In part one of WRIN.tv ‘s interview with Rick Betterley, the editor of the Betterley Report discussed the exposures small and medium-sized companies (SMEs) have to cyber-attacks. In part two he looks at the market dynamics at work for SME cyber coverage.
There is a lot of cyber insurance available at reasonable prices, according to Mr. Betterley. “Most cyber insurance is bought as a standalone policy…(or) through add-on to a policy that an SME is already buying”, such as a: BOP (Business Owners) policy, a professional liability policy or a technology E&O policy. Mr. Betterley warns SMEs to “be careful that the quality of the coverage is sufficient as coverage could be thinned out due to price, or the limits (could be) inadequate.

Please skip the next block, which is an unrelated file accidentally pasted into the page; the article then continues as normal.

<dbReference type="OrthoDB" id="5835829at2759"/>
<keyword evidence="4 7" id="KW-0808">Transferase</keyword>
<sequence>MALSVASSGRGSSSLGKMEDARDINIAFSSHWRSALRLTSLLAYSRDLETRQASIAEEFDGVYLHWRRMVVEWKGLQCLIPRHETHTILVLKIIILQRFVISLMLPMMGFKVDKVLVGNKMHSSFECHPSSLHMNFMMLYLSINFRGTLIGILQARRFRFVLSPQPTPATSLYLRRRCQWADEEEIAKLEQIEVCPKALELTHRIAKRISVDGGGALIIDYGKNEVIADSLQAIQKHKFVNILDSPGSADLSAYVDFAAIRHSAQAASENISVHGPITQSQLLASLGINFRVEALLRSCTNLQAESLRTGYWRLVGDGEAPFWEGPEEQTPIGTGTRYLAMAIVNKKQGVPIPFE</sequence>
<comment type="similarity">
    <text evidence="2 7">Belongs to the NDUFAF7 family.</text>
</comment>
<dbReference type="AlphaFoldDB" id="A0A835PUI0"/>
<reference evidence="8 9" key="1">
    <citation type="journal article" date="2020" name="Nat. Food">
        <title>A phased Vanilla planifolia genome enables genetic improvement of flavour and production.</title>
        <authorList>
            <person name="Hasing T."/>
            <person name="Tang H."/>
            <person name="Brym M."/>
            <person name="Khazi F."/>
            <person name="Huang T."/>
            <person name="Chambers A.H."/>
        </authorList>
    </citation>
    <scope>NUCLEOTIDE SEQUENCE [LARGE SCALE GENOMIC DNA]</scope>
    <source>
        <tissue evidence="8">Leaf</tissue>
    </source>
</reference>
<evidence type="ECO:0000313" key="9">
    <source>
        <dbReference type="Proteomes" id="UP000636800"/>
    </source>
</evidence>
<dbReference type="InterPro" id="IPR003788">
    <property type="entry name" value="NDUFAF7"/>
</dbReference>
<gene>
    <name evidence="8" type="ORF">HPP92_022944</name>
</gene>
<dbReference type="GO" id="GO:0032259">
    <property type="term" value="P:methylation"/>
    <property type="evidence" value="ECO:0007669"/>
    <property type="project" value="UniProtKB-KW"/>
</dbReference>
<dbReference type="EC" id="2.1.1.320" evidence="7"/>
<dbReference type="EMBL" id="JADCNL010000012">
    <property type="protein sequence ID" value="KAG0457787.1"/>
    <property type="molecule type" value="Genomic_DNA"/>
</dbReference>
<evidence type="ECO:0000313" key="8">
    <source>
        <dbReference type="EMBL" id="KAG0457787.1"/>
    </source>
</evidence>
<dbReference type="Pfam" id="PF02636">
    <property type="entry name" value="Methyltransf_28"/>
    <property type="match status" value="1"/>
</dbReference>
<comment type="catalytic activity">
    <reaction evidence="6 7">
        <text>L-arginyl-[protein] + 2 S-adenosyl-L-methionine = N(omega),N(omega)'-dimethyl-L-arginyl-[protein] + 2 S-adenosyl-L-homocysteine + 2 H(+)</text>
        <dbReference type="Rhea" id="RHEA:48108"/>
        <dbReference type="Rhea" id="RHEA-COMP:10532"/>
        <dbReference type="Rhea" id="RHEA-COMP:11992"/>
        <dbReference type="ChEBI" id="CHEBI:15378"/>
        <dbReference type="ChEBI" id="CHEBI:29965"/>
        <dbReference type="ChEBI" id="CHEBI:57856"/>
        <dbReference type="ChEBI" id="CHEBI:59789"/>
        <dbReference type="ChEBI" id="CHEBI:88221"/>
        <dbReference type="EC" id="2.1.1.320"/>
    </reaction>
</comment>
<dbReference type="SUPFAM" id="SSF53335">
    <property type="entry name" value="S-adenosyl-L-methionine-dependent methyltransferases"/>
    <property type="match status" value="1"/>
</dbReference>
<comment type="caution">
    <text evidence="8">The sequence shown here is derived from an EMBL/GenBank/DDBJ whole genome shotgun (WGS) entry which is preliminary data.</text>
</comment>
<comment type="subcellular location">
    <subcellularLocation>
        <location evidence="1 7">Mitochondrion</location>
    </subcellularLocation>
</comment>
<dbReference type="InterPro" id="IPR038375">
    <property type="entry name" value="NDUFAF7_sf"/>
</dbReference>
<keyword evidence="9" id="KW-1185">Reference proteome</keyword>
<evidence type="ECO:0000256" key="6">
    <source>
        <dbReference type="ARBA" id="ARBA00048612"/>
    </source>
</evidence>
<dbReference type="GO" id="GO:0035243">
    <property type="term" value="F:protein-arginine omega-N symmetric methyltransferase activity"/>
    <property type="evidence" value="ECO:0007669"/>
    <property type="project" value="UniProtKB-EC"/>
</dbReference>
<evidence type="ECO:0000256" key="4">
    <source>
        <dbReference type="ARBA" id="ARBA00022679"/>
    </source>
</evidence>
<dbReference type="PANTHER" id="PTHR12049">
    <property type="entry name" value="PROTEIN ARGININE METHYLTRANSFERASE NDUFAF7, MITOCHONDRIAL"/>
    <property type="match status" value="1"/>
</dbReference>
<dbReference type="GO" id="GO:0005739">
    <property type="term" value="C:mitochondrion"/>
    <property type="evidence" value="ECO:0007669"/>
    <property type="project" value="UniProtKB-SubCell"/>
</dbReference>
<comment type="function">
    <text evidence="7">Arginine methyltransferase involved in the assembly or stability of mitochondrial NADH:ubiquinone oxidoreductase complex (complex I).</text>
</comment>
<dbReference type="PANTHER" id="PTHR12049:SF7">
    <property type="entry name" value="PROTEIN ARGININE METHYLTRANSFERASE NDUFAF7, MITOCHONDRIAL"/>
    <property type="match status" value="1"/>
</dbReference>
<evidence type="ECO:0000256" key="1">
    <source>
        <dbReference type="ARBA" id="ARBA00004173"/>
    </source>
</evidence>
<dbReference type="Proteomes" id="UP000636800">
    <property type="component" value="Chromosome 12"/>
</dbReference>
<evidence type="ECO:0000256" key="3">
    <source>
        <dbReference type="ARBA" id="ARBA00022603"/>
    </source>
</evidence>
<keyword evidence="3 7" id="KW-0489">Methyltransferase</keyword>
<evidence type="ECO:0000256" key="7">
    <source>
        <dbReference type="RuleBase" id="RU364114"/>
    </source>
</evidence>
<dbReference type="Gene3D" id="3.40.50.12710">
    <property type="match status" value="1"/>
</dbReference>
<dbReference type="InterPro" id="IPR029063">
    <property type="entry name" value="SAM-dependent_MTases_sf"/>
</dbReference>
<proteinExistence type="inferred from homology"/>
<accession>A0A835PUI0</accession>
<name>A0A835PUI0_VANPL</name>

Mr. Betterley did not believe cost is a major factor in SMEs decision to purchase cyber insurance, but communication by the brokers is a “major impediment.” Mr. Betterley says brokers have “a hard time communicating what’s covered…how it’s covered.” This can affect the confidence of the insured, particularly given the technical nature of the coverage.
While there is potential to sell cyber insurance to SMEs, market penetration is very low, raising questions about profitably. “If hacking is as pervasive as it seems to be, how are insurance policies going to cover a high frequency event at a relatively low-cost?” According to Mr. Betterley, “that it is going to be difficult.”
Many cyber insurance policies come with value added risk management services that help the insured be more secure. Mr. Betterley believes, if these benefits are not included, it will be tough to meet the growth opportunity cyber insurance offers in the SME market.